Where are our cathedrals? I don’t think it’s a coincidence that we’ve stopped building actual cathedrals at the same time we’ve stopped building metaphorical cathedrals.
I increasingly think about Dorothy Day. Dorothy Day might be thought of on the surface as the polar opposite of Peter Thiel, but I don’t think it’s that simple. When her canonization process started, the US bishops described Dorothy Day as “the saint for the modern age”, and I think she really was. They were probably thinking of her staunch criticism of social injustice and her recovery from abortion, but I think there’s a different way in which she is the saint we need for the modern age: she was a utopian.
She was a nonviolent utopian, which is key, contrary to so many utopians of the 20th century. And she was also a practical utopian. Dorothy Day did not just start a newspaper to discuss utopian ideas. She did not even just start soup kitchen. Dorothy Day wanted to take down capitalism, and she started credit unions and farm cooperatives to do so. She Got Sh$& Done.
The Church responds to erroneous utopias with critique and defensiveness. And erroneous ideas should be critiqued! But there was a time when the Church saw itself as the steward and the agent of, if not utopia, then quasi-utopia. We should respond to bad utopias also with better utopias.
I think this is a key point that we need to listen to from Thiel. Wright said that Christians must do “Kingdom-work”, but for Wright, this means, in particular, serving the poor, education, and healthcare, and that’s true. But, first of all, we’re not innovative in those. And second of all, shouldn’t we have a broader definition of “Kingdom-work”?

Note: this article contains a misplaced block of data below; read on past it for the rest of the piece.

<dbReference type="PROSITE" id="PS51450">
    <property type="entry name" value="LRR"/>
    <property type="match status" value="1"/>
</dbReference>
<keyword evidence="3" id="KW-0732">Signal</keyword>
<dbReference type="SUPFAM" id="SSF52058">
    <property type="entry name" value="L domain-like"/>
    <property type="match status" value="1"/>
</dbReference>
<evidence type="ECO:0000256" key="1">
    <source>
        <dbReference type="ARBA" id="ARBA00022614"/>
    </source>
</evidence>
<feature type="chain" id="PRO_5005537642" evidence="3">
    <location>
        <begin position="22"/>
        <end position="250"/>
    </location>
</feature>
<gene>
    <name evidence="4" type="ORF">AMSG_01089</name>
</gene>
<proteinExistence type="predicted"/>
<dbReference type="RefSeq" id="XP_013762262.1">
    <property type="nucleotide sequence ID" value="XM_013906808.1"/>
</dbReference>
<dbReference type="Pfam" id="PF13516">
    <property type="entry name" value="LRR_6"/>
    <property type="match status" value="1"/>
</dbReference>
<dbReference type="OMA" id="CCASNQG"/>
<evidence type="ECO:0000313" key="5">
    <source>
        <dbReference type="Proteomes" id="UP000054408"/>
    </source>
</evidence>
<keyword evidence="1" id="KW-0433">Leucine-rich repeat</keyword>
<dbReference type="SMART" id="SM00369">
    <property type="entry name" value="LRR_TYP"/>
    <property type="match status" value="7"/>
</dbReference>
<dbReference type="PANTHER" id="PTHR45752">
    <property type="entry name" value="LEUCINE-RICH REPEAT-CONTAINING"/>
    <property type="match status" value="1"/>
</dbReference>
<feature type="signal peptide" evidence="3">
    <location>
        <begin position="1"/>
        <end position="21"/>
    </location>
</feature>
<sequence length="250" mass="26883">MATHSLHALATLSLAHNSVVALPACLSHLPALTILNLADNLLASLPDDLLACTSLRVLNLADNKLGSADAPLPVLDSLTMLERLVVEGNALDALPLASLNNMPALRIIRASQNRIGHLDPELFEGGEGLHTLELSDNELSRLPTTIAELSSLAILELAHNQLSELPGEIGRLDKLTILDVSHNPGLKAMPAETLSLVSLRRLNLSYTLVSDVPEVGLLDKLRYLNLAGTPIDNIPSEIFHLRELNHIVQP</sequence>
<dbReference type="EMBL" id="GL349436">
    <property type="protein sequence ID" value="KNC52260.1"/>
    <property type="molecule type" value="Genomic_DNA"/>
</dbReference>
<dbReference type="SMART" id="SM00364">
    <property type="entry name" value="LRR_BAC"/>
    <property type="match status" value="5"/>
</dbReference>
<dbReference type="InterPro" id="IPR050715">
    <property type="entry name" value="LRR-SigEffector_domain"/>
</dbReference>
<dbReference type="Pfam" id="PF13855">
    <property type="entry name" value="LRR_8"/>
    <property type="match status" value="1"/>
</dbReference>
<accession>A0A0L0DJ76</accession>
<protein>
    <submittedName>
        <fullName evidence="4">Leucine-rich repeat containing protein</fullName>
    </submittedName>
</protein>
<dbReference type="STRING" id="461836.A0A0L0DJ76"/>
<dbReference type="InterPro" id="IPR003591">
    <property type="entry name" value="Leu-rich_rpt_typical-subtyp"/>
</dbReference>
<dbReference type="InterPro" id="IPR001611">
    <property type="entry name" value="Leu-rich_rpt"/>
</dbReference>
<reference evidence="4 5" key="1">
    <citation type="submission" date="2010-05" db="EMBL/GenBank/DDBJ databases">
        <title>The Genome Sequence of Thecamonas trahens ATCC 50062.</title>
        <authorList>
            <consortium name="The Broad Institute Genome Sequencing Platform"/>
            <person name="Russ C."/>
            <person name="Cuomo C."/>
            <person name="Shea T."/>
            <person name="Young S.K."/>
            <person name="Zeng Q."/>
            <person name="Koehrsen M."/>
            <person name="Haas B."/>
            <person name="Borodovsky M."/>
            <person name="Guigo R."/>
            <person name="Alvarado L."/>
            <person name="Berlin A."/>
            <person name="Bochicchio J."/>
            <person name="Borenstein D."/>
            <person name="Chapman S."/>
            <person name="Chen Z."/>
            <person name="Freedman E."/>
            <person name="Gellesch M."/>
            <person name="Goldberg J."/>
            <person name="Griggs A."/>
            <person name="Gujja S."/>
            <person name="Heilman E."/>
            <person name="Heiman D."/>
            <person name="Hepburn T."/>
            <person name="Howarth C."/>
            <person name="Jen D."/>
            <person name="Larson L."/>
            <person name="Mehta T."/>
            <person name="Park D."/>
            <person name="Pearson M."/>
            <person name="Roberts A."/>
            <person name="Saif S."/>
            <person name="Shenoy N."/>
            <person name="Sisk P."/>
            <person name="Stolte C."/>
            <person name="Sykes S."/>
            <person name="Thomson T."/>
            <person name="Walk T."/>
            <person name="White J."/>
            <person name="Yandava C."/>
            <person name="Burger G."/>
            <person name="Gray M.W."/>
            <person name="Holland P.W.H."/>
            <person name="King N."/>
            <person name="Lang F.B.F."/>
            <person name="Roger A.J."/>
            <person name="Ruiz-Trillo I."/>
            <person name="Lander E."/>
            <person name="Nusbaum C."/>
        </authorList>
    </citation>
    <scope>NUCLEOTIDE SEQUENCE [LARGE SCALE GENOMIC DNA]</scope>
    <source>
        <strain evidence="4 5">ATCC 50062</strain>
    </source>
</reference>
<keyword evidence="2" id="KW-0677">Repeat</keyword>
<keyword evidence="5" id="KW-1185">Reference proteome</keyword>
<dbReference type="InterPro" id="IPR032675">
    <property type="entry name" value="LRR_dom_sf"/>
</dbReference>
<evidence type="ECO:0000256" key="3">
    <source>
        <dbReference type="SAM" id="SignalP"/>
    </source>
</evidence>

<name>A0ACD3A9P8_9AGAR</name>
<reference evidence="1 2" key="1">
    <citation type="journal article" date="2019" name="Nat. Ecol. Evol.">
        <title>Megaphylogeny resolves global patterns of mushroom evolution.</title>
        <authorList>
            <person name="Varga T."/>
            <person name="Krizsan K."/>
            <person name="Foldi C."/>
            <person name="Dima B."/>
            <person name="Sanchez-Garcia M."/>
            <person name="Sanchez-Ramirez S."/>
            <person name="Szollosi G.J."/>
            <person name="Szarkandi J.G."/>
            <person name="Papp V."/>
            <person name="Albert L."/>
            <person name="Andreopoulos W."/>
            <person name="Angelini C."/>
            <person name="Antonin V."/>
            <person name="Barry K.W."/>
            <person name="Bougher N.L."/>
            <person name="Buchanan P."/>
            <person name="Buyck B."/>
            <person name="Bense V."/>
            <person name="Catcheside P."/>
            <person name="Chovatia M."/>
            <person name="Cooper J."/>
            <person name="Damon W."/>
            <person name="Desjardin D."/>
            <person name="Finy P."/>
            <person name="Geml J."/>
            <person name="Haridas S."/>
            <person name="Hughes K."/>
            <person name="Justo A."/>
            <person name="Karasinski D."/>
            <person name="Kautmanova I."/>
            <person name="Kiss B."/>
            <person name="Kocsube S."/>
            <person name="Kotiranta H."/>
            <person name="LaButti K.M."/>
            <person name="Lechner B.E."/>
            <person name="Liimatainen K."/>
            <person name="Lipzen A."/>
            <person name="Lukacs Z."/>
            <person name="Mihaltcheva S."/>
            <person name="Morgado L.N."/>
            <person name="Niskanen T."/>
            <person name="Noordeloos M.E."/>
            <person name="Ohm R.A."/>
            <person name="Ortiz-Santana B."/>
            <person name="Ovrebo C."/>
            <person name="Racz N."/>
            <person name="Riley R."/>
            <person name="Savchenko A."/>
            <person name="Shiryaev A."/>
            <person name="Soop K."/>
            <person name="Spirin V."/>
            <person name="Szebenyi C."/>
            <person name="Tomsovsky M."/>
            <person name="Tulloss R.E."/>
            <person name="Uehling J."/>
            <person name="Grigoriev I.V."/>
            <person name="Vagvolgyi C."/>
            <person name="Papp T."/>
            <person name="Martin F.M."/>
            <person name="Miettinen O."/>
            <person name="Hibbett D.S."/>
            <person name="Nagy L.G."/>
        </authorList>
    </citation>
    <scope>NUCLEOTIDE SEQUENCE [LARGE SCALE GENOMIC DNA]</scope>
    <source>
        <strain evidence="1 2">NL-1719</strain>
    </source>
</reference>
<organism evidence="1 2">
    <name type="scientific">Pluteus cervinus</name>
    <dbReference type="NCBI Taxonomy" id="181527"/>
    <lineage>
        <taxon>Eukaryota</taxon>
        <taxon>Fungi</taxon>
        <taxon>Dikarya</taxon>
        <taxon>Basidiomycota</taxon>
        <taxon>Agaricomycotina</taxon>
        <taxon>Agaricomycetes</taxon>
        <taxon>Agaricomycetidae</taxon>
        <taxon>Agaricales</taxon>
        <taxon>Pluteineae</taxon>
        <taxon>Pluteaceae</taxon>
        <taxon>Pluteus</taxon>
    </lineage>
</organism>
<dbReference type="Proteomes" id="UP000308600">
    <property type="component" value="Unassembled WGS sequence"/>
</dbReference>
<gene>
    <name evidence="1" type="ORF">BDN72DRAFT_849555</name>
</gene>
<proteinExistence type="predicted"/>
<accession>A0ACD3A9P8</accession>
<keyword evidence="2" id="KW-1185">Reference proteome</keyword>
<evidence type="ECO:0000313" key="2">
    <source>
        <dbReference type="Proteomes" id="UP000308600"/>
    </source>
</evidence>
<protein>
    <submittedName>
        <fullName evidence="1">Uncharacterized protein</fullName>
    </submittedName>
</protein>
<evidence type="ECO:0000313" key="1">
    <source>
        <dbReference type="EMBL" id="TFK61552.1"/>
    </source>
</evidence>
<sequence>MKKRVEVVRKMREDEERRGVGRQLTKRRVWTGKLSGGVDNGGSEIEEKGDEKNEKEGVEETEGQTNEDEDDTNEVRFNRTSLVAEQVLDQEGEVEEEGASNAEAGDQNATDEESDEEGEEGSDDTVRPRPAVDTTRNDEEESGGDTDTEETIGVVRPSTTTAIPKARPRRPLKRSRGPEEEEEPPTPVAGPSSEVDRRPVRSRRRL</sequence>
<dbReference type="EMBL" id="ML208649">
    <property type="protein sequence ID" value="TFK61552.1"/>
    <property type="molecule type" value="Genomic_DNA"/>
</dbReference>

Thiel’s musings about biotech or the Singularity drive us into thorny ethical terrain, but take something like Google’s self-driving car. If the self-driving car works and becomes widespread, it will save millions of lives from traffic accidents. But moreso, it will have a dramatic effect on transportation and infrastructure and make cities tremendously more liveable and enable human flourishing in many ways we can’t even imagine. Interestingly, in one of his books, Grand New Party, moderator Ross Douthat had a riff about how infrastructure policy is really family-values policy–if people don’t spend three hours every day commuting, they will spend more time with their families and families will be healthier and happier.
Yet if you ask an intellectual Christian–who thinks of themselves as a Christian–about the self-driving car, his answer might either be “Here’s eleven different ways this can go wrong” or, worse perhaps, “Why,” essentially, “are you asking me? This might be very good, but how does it concern me as a Christian?”, in a way that they wouldn’t if asked, say, about care for the poor. And I view this as a big problem. We need a bigger understanding of Kingdom-work.
In the Church, we are very aware of the perils of “immanentizing the Eschaton,” and rightly so. But we forget that we have a mission to “eschatonize the immanent.” That was the job of Adam in the Garden, to divinize the world as High Priest. That is the job of the Israel in the Old Testament. And that is the work of the Church, and of Christians, who are anointed as King, Priest and Prophet. After all, another word for “eschatonizing the immanent” is “transubstantiation”–the “source and summit” of our lives.